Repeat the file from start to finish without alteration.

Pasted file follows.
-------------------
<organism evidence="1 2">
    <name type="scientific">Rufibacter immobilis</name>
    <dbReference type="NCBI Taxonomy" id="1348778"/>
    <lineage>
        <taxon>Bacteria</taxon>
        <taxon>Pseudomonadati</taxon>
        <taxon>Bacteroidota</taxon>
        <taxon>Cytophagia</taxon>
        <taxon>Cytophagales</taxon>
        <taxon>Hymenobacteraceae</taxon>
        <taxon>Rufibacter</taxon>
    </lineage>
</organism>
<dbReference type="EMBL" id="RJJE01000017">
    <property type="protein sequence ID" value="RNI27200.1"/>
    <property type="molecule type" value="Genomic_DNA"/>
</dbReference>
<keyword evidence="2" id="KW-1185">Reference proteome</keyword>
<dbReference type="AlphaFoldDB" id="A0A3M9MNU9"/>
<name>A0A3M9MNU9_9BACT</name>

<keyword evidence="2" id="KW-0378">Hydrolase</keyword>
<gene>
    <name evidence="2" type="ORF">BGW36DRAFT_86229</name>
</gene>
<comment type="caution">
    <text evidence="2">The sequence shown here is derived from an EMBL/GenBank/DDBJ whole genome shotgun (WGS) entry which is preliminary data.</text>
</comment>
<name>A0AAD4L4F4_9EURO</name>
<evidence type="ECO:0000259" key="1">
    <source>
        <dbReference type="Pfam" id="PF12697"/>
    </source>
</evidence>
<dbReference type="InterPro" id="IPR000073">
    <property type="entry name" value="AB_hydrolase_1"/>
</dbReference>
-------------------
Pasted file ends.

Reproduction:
<organism evidence="1 2">
    <name type="scientific">Rufibacter immobilis</name>
    <dbReference type="NCBI Taxonomy" id="1348778"/>
    <lineage>
        <taxon>Bacteria</taxon>
        <taxon>Pseudomonadati</taxon>
        <taxon>Bacteroidota</taxon>
        <taxon>Cytophagia</taxon>
        <taxon>Cytophagales</taxon>
        <taxon>Hymenobacteraceae</taxon>
        <taxon>Rufibacter</taxon>
    </lineage>
</organism>
<dbReference type="EMBL" id="RJJE01000017">
    <property type="protein sequence ID" value="RNI27200.1"/>
    <property type="molecule type" value="Genomic_DNA"/>
</dbReference>
<keyword evidence="2" id="KW-1185">Reference proteome</keyword>
<dbReference type="AlphaFoldDB" id="A0A3M9MNU9"/>
<name>A0A3M9MNU9_9BACT</name>

<keyword evidence="2" id="KW-0378">Hydrolase</keyword>
<gene>
    <name evidence="2" type="ORF">BGW36DRAFT_86229</name>
</gene>
<comment type="caution">
    <text evidence="2">The sequence shown here is derived from an EMBL/GenBank/DDBJ whole genome shotgun (WGS) entry which is preliminary data.</text>
</comment>
<name>A0AAD4L4F4_9EURO</name>
<evidence type="ECO:0000259" key="1">
    <source>
        <dbReference type="Pfam" id="PF12697"/>
    </source>
</evidence>
<dbReference type="InterPro" id="IPR000073">
    <property type="entry name" value="AB_hydrolase_1"/>
</dbReference>